Meanwhile, if you choose to get your recommended eight to ten glasses a day from bottled water, you could spend up to $1,500 or more every year. The same amount of tap water would cost pennies a day. Recent studies show that many brands of bottled water fail to meet industry guidelines, and the cost of even low quality bottled water can grow quite high.The majority of bottled water is just plain tap water. Many bottled water producers simply repackage tap water into plastic bottles, selling back the bottled tap water at prices higher than gasoline and increasing just as fast.
As an example, Aquafina was recently pressured finally into amending its product label to inform consumers that Aquafina water comes from tap water. Ask yourself, why not drink tap water? In fact, more than a quarter of bottled water is just processed tap water.
Plastic containers can leach dangerous chemicals into the water you drink: namely bisphenol A, commonly known as BPA. The endocrine-disrupting chemical is implicated in cancer and a plethora of other illnesses. BPA is a hardening agent added to plastic to increase durability. BPA is found in baby bottles, water bottles and food can liners. There is increased opposition to it use due to its possible toxic carcinogenic effects. Because of this perceived danger, BPA-free plastics are a preferred option. Due to public concern, some plastic bottle manufacturers are stopping using BPA in their products. However, the majority of plastic bottles in the marketplace contain the concern-causing chemical.
The toxins from BPA are released over time, when heating liquids in plastic or when water stored in plastic bottles sits in sunlight for an extended period of time. If you toss a bottle on the seat of your car and leave it in the sun, it can’t be good for you plus there is no way of knowing if the water bottle was stored in the sun or an overheated warehouse during the production, shipping or distribution process.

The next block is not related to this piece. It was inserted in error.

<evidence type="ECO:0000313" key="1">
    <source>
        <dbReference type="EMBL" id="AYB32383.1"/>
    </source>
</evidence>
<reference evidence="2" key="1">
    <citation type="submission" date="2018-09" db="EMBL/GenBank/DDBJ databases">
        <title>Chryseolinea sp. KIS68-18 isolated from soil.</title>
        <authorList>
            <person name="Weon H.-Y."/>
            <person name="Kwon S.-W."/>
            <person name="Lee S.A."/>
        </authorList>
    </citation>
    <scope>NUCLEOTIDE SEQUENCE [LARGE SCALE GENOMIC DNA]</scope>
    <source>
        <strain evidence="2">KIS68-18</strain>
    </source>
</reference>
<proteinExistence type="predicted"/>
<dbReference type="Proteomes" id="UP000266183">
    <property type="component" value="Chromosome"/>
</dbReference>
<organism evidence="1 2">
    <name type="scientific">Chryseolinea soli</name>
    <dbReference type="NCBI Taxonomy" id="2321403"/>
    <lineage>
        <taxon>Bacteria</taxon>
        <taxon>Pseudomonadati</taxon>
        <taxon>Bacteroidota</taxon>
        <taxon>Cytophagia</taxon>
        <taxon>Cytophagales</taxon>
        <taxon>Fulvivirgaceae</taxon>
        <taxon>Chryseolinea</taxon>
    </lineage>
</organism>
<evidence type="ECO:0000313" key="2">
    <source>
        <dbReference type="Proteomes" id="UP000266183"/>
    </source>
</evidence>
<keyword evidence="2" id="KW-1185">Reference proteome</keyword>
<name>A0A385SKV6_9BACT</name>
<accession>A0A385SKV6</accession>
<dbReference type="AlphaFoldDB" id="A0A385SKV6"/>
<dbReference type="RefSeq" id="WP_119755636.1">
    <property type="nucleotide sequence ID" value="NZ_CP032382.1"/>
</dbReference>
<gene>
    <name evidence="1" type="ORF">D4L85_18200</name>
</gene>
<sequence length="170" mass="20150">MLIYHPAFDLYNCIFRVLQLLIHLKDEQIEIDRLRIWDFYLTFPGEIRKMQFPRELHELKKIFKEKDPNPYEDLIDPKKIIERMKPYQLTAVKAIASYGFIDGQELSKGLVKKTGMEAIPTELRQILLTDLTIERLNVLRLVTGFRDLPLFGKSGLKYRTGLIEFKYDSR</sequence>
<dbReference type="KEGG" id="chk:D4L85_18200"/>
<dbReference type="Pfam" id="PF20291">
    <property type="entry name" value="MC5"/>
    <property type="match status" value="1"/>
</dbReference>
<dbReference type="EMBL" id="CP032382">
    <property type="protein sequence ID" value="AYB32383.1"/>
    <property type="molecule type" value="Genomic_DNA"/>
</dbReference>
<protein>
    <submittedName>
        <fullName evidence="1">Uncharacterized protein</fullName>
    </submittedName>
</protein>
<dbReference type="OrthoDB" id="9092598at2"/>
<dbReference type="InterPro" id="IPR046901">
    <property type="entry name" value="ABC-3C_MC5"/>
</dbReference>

Because you don’t want to ingest BPA, the use of refillable plastic bottles is not recommended. Many plastic receptacles have a label on the bottle warning the consumer not to reuse. That warning is there for a reason. Seems the longer you use the plastic bottle, the more likely it is to leach noxious chemicals into your water. Scientists tell us that within just two weeks of avoiding consuming water or other liquids packaged in plastic, the BPA levels in our bodies falls dramatically.
Christopher Padgett, an environmental scientist advises, “The biggest health risk when you reuse these bottles is that bacteria could develop in the bottle between uses. Bacteria from your mouth is transferred into the bottle each time you use it, which will eventually contaminate the bottle. Make sure to wash the bottles thoroughly with hot water and soap in between uses. Dry them thoroughly as well. It is recommended that you only reuse a plastic bottle once to reduce the risk of bacteria growing.”
There is an easy and inexpensive solution. If you are not confident in your local water supply or wish to filter tap water when on the go, carbon-filtered tap water’s safer and costs much less than bottled water. According to the Environmental Working Group, “carbon filtration of tap water will dramatically lower levels of toxic by products; it is also 10 to 20 times less expensive than bottled water, and does not produce the waste and pollution associated with the packaging and transport of bottled water”.
Inexpensive portable water filters are an ideal solution for fast and easy water filtration on the go. A portable water filter allows anyone to filter their own water, no matter where they travel; across town or around the world. A portable water filter allows you to free yourself from any unpleasant taste, additives or contaminates while protecting the environment and your pocketbook. Get the whole family involved – a five-member family could save well over $7,500.00 a year.
Wake up America! Let’s cease being unwitting dupes of manipulative and often false advertising. Think about it. The bottled watered industry markets to overwhelm us with a product we often don’t need. They are pushing a product solely based on presentation and packaging. Ask yourself how this happened and what the long-range impact may be on the fragile eco-system of our planet.
In the event of an emergency or if local water in not potable, bottle water is a life giving Godsend.
Let’s just show some sense and consider how our water purchasing habits affect our health, the planet and our pocketbook.
By: Marlene Affeld